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Do you suffer from Diastasis Recti?





Most women, while pregnant, suffer from stretched stomach muscles and weakening abdominal muscles. This separation, called diastasis recti, results in a larger-than-normal distance—about two or more fingers—between the two sides of the abs. This often leaves a visible bulge or "belly gap" where the separation occurs, Herrera says. Overweight individuals, even men, can suffer from diastasis-recti. This is why my first class in my three-week Core Focus Classes focuses on diastasis-recti. 


Here's a little bit of my story... 


Two weeks after I prayed for a Tropical Vacation to escape the drearyness of Vermont's September weather that perfectly matched my mood, I discovered I was pregnant with our bonus baby. Because our other two children were entering their teens and becoming more independent, I had to take a moment to grieve what seemed like a setback. After all, I had prayed for a Tropical Vacation, not another child. But after succumbing to the fact that God's plans were better, I settled in, saw my third pregnancy as a gift, and enjoyed being pregnant.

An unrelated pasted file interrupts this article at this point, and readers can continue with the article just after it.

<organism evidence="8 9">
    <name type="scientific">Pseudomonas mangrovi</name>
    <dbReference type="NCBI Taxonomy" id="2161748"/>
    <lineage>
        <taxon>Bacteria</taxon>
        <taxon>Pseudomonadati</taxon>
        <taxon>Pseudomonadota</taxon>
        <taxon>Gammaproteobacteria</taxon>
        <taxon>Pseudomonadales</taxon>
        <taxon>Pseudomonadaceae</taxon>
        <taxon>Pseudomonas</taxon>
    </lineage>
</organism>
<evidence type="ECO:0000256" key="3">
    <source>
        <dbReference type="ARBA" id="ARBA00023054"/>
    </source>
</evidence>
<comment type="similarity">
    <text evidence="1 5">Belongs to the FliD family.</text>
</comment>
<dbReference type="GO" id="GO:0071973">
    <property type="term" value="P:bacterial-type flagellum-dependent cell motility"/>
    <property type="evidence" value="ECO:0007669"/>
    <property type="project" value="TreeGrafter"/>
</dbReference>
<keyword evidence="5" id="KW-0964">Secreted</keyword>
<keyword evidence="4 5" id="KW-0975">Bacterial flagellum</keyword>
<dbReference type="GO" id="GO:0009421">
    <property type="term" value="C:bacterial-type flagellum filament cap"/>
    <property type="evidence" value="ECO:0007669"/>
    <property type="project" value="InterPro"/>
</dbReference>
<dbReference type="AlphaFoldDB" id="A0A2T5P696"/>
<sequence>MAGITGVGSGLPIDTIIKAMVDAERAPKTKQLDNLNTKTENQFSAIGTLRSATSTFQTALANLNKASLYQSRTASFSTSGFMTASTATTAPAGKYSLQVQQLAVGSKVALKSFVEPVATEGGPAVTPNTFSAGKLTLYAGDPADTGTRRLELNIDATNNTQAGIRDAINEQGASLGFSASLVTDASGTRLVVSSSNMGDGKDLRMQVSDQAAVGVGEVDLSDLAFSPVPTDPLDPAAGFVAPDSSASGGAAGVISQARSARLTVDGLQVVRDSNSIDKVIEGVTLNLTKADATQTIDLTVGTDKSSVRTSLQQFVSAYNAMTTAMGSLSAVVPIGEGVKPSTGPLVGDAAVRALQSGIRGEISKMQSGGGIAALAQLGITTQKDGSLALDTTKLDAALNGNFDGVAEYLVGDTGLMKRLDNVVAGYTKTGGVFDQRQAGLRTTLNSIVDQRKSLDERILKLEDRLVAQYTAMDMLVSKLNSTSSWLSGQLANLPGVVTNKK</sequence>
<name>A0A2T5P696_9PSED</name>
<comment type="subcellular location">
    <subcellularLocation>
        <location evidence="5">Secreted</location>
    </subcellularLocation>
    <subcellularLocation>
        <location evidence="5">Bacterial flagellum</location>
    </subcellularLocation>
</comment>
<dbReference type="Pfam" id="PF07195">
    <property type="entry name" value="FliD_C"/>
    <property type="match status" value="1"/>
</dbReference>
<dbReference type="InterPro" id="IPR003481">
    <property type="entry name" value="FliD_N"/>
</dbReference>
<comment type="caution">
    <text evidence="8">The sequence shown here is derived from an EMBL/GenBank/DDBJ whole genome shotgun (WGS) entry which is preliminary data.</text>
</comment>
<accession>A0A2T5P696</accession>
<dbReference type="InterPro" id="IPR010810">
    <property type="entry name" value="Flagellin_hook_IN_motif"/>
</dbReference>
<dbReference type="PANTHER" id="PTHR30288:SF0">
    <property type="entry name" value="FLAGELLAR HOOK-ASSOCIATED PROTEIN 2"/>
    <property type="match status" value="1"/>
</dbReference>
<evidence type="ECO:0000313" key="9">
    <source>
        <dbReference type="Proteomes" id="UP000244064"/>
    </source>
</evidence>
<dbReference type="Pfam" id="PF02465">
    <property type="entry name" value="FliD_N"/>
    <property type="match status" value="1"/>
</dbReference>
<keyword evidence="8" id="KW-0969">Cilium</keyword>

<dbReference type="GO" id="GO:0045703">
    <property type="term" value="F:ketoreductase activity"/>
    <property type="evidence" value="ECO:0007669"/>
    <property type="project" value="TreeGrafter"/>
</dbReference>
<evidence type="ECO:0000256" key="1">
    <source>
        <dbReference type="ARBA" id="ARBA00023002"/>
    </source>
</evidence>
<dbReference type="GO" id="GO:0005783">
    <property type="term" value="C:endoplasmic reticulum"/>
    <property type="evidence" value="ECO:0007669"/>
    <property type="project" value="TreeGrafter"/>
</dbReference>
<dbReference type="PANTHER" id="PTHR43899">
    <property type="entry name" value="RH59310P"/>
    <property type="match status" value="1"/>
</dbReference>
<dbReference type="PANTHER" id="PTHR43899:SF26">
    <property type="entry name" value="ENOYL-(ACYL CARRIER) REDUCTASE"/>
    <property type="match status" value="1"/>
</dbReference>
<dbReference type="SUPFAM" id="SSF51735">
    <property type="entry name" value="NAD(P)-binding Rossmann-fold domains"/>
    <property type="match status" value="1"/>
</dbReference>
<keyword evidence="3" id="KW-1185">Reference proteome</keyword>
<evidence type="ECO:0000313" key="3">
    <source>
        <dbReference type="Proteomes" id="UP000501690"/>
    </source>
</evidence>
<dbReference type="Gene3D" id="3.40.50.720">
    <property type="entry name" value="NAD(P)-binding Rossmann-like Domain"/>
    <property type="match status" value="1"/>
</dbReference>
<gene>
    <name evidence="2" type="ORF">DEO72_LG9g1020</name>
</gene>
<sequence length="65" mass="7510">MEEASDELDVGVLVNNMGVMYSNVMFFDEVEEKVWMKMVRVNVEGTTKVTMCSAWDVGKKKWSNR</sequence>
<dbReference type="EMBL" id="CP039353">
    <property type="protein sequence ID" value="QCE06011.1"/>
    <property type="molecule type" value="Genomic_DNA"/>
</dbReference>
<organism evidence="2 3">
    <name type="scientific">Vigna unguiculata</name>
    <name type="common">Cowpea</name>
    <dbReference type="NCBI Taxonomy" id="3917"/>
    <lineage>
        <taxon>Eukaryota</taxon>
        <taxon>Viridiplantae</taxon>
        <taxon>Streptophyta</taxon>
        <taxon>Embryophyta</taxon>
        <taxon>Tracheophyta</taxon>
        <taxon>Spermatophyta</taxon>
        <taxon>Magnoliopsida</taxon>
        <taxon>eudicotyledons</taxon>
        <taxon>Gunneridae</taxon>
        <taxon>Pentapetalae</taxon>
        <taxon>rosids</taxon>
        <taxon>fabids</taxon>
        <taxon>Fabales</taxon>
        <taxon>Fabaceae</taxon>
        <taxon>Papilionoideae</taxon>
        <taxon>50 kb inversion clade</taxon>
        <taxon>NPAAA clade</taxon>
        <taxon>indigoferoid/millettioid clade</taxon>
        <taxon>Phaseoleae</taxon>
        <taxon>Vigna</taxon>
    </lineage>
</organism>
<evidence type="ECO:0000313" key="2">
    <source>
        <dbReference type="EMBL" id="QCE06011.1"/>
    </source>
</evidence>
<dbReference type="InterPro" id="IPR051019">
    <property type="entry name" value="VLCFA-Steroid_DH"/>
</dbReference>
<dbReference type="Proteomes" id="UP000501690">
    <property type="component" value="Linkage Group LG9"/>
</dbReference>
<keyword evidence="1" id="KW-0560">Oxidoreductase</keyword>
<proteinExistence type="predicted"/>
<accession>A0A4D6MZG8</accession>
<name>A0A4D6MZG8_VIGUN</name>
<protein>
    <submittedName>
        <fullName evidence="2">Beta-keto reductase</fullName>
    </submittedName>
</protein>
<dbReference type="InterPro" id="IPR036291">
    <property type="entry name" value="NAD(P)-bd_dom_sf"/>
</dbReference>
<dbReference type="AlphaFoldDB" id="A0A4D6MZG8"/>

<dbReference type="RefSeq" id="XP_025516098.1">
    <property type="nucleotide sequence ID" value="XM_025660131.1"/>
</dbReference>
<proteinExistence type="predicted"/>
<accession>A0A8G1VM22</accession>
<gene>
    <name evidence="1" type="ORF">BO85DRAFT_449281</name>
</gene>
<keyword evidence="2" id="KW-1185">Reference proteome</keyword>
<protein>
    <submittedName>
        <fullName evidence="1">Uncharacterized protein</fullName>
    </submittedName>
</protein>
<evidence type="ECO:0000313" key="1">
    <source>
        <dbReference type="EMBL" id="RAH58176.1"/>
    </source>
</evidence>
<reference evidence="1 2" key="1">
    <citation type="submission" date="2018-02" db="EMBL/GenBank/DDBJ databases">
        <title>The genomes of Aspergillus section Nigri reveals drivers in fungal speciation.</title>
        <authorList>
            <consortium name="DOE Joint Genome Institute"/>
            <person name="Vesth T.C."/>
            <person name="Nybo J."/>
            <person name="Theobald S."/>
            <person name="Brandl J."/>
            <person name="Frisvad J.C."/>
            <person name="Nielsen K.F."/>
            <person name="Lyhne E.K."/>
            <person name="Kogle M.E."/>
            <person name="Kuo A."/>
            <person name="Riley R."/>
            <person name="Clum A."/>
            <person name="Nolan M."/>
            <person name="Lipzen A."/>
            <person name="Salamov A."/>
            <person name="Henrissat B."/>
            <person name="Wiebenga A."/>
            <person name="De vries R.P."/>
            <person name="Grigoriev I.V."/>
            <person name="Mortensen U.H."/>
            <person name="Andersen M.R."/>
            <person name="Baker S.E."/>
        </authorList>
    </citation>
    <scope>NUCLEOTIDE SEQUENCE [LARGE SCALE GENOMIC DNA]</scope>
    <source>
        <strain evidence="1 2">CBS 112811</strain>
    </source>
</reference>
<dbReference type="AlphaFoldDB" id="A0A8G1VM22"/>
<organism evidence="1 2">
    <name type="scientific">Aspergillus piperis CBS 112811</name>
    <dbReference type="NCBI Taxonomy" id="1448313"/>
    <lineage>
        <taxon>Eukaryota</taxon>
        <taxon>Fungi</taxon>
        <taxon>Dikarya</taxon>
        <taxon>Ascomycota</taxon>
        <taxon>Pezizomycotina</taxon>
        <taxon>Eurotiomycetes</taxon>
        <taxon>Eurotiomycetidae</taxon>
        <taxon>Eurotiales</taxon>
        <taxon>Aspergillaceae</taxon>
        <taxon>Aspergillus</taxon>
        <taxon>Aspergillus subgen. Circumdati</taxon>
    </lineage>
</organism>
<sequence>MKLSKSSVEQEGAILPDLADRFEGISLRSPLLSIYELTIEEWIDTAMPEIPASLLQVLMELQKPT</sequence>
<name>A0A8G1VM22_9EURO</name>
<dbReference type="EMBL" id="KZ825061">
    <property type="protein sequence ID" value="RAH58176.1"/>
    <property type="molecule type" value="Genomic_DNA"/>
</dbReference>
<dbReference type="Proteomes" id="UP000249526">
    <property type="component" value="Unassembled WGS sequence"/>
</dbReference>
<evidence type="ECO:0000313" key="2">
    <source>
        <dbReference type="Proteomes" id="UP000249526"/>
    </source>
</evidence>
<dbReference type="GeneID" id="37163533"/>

About six months in, I suffered from a twisted intestine and had to have surgery, resulting in a twelve-inch incision in my stomach to repair the intestine. My abdominal muscles weren't only stretched because of pregnancy but had to be cut to save my life during a crucial time of my baby's growth. After I gave birth to Aubree, the separation was more significant than usual. I had to engage in specific exercises to close the gap, perform core exercises once again, and gain a strong core.


Our core strength helps create a foundation for everything around it. When our abs are stretched and separated, their strength becomes compromised, leading to problems elsewhere. "A weakened core is one of the reasons why [pregnant women] experience low back pain, incontinence, pelvic pressure or organ prolapse, decreased sexual function, and sciatica [nerve] pain," Herrera says. Strong abdominals are essential for a strong pelvic floor, another muscle that's compromised when you have a baby.

This class is for you if you've had a baby, are overweight, and would like to strengthen your core, for those of you who are pregnant, and for those who are thinking about being pregnant in the future. I hope you will join me for our first class on February 13 from 6-7:30 p.m.



*Isa Herrera, women's health physiotherapist at Renew Physical Therapy in NYC


Comments


Comments (5)

Gast
09. Feb.

Love this ❤️

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We are definitely going to try out this recipe!

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Gast
25. Jan.

Great topic Heather! It's definitely one not talked about often and one that you just have to try to figure it out on your own, at least for me anyway.

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Gast
20. Jan.

Amen, Heather! These words are so true and encouraging right now!

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Gast
01. Jan.

Thank you, Heather, for your beautiful post. I alwasy feel so much love and encouragement from reading your blog posts <3

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